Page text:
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Discussion Starter · #1 · (Edited)
I am buying a 1963 4" python and can't tell if this logo is correct or handling marks, what do you think? third pic is the anaconda
 

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Discussion Starter · #3 · (Edited)
the 2 lines, under the front legs and the head. My anaconda's don't have them
 

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I would tend to think something was wrong with the Anaconda. The broken spear is a part of the Rampant Colt logo. This is from a Model 1911 manufactured in 1913, and I would find it hard to believe that Colt would change the logo that has represented them as long as that one has.

 

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The Colt logo may have been stamped in steel, but it wasn't carved in stone.

In other words, the Colt logo has changed subtly many times over the years with the Pony getting fatter then thinner again, the spears moving around at different angles, and the position moving all over the side plate of revolvers, sometimes to prevent being covered by Target grips, often for no known reason.

Unlike other logos like S&W or Ford, the Colt has changed over the years, but it's still the Colt logo.
 

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In Joe Poyer's excellent book on the 1911/1911A1 he discuses and shows 13 variations used at different times on that model alone. Good source for all markings on the 1911/1911A1 and commercial variations.
 

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Interesting....I took a look at the guns currently laying on my workbench...a New Service, a 1877, a MK V Lawman, a King Cobra, and a Woodsman, and no two are exactly the same, but all have the two pieces of the "broken lance" in the logo.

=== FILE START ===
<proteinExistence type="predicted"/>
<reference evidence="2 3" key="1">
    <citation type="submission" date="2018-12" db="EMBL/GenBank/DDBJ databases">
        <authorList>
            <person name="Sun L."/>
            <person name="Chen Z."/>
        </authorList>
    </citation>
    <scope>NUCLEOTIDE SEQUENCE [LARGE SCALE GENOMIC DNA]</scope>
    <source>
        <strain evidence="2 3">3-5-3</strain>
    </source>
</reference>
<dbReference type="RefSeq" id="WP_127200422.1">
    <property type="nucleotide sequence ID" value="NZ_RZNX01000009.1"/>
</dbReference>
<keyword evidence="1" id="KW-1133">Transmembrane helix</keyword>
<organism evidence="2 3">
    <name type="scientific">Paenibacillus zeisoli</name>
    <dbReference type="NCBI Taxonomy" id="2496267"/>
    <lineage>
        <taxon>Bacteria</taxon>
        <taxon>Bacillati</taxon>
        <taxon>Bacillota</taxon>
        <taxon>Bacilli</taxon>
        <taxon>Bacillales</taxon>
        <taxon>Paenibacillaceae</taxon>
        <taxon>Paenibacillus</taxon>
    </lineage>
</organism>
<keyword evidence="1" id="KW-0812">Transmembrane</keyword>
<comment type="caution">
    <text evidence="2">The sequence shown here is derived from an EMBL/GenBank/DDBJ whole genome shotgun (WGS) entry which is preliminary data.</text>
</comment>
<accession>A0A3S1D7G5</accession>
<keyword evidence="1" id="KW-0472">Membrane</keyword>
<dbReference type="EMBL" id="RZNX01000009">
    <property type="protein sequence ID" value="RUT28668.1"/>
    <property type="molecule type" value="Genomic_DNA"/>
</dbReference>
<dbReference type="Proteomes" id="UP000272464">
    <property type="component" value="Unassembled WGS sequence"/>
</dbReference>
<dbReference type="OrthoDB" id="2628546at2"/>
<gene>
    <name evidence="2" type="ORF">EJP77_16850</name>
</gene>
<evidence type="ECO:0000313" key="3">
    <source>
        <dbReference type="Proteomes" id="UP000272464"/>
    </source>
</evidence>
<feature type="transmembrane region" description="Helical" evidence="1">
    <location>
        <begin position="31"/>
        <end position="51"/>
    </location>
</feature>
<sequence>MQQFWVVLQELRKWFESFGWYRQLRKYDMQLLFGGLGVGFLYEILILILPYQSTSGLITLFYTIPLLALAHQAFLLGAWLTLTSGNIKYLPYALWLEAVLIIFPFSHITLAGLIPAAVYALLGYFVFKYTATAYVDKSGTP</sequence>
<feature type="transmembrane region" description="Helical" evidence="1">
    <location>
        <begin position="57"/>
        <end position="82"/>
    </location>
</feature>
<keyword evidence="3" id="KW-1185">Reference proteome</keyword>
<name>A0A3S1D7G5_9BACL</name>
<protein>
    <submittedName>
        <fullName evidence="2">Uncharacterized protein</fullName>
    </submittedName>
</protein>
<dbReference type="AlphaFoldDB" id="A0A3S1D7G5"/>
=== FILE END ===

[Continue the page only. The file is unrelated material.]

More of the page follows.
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Any marking that was applied by a die changed over the years as new dies were made. I don't think the variations in the Rampant Colt reflect as much an intentional change as it does just a difference in the dies from one maker to another. Over the almost four wartime years of Colt 1911A1 production the Rampant Colt shows variations in the die. As the old dies broke they were replaced by new ones, and it appears that Colt made no conscious effort to exactly replicate the broken die.
 

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The "sticks" are an enemy spear broken by the horse in battle thereby defending and savings its master's life. This is emblematic of a Colt gun available to defend/protect its owners life.

Best regards,
 
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